After Ixekizumab treatment, the most obvious metabolic changes in psoriasis patients were the decreased LPCs and GPC. Especially the aforementioned inflammation-associated LPC (20:3) and LPC (22:5) were drastically decreased in the treated patients. With the decrease of LPCs, PCs increased synchronously and returned to the normal levels together. The downstream product of LPCs, GPC showed the most decreased trend among all the differential metabolites, which could be explained by the decreased LPCs. Average levels of acyl-carnitines and FFAs were ameliorated at the same time although not statistically significant. However, DAs were upregulated to normal levels in treated patients. These results highlighted that the treatment of IL-17A mAb might not only ameliorate the lesions of psoriasis, but also restore the dysregulated lipids metabolism to normal level in psoriasis patients.
3.3 Common and specific metabolites in psoriasis patients with or without cardiovascular comorbidities
Out of the 43 identified metabolites in study cohort 1, 18 differential metabolites overlapped with previously reported potential biomarkers of CVDs. To validate the correlation of the identified differential metabolites and CVDs, the second study cohort was recruited with additional groups of psoriasis patients with coronary heart diseases (PC) and coronary heart diseases patients without psoriasis (CV). Considering psoriasis patients with cardiovascular comorbidities were mainly elderly and age was the critical factor in the CVDs, additional healthy people (CON) and psoriasis patients (PSO) of comparable age were also recruited in the study cohort 2.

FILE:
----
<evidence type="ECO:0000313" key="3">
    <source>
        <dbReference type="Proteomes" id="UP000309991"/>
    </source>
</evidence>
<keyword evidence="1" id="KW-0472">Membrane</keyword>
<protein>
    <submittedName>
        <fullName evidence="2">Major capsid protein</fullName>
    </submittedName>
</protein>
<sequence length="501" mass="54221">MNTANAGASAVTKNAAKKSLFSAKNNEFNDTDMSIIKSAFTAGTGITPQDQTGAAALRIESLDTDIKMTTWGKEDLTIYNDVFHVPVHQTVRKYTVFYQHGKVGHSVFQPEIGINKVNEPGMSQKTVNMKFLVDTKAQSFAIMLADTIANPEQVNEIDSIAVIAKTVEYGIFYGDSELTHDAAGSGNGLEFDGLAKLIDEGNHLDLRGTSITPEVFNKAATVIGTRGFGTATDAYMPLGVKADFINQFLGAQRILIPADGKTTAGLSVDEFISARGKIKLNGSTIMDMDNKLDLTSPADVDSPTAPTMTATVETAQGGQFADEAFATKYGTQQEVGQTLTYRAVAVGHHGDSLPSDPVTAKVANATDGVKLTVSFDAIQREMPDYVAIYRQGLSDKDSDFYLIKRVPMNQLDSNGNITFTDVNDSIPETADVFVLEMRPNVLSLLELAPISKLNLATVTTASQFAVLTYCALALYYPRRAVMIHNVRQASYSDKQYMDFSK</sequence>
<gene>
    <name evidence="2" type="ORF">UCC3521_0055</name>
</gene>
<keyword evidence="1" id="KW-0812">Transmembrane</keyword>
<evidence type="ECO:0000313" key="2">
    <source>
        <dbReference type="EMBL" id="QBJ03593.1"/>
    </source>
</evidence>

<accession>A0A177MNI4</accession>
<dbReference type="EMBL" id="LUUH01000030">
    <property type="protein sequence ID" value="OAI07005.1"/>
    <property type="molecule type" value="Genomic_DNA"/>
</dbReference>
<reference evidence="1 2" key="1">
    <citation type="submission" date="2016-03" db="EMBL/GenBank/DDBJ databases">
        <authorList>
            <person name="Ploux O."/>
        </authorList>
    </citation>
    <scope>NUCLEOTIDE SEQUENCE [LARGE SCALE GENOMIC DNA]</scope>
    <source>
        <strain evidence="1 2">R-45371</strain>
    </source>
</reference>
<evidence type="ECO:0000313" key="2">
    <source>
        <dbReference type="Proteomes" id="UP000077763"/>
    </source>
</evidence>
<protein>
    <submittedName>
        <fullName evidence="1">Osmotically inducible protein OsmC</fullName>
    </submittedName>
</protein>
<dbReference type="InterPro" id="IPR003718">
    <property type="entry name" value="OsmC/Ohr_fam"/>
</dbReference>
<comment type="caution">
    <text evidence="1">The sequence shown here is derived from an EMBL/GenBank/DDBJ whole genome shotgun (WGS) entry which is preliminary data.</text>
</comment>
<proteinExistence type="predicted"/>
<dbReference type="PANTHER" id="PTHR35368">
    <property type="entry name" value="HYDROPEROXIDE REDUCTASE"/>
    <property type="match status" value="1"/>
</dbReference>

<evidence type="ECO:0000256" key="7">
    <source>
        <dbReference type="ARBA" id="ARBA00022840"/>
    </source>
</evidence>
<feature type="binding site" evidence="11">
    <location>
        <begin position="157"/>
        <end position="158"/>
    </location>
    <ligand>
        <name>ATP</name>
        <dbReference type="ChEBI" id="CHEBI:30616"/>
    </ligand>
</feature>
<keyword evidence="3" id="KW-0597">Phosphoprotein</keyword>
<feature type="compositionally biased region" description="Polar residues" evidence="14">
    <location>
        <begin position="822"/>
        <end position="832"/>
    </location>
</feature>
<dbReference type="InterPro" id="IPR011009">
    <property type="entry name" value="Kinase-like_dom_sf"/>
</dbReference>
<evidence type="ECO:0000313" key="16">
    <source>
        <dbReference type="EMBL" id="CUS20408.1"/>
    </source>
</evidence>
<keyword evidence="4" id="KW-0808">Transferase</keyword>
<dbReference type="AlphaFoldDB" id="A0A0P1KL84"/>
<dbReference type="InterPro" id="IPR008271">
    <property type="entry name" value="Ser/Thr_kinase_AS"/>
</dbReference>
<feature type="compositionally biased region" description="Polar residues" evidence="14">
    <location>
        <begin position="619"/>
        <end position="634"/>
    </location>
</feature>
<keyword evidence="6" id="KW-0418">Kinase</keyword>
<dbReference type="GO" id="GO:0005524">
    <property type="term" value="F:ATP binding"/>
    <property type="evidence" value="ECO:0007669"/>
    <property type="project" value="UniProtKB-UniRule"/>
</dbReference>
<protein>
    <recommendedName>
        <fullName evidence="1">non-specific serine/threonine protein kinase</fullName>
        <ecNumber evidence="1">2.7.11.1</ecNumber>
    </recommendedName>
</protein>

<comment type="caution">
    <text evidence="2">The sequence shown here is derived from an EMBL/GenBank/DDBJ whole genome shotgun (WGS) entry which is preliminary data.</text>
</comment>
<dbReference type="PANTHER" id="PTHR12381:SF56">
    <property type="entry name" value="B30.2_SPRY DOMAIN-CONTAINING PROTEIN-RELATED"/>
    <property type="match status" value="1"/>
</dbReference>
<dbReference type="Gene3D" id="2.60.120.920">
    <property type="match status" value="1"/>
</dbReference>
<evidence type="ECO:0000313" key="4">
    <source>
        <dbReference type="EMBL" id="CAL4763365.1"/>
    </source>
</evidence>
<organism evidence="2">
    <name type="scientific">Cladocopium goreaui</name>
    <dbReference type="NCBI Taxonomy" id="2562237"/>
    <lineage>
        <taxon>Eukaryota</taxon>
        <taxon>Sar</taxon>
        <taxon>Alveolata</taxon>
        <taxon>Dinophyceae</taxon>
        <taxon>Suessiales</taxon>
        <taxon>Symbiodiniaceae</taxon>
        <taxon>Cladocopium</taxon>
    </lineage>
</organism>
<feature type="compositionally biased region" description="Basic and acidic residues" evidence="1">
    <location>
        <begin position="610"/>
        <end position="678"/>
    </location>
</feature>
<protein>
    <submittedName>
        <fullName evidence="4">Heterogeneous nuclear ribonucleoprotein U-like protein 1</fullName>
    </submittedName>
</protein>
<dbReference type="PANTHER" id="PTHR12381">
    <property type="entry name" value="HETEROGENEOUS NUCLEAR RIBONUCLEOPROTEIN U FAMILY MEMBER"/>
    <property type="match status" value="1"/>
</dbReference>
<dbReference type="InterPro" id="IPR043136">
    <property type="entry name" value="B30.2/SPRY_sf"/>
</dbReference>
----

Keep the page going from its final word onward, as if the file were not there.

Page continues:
As expected, the results of metabolomics analysis on the study cohort 2 largely conform to the previous observations in study cohort 1. In sPLS-DA, PC group was between PSO and CV groups and apparent separation was achieved among the four groups (Fig. 4a). 25 differential metabolites identified in PSO/CON comparison in the study cohort 1 were demonstrated to be significantly as well in the PSO, CV and PC groups comparing to CON group in the study cohort 2 (Fig. 4b, c). Although all identified LPLs were upregulated in PSO and PC groups of two study cohorts, LPCs levels were even higher in PC group compared PSO group (Fig. 4d). In the study cohort 2, the aforementioned LPC (22:5), LPC (20:3) and GPC not only drastically increased in PSO group, but also had higher levels in PC group. Although all the identified LPIs upregulated in the PSO group of two study cohorts, psoriasis patients with coronary heart diseases had significant lower levels (Fig. 4d).
The dysregulated trends of DAs in patients of study cohort 2 were also consistent with the results of study cohort 1, but there were no significant changes between PSO and PC groups (Fig. 4c, d). Considering that DAs levels were inversely correlated with psoriasis area and severity index in study cohort 1, this outcome was beyond our expectations. The results of metabolic profiling in study cohort 1 had demonstrated acyl-carnitines, a critical carrier in fatty acid oxidation, decreased in the psoriasis patients. In study cohort 2, although middle-chain acetyl-carnitines decreased in all patients, no significant changes were found between PSO and PC groups, which was consistent with the results of DAs.
Although only six individuals in PC group were treated with Ixekizumab, the changes of lipids metabolism conformed to the previous observations in study cohort 1. After Ixekizumab treatment, LPLs, DAs and acyl-carnitines were ameliorated to normal levels in psoriasis patients with coronary heart diseases (Fig. 5). This result indicated that IL-17A mAb might restore the dysregulated lipids metabolism to normal level in psoriasis patients with coronary heart diseases.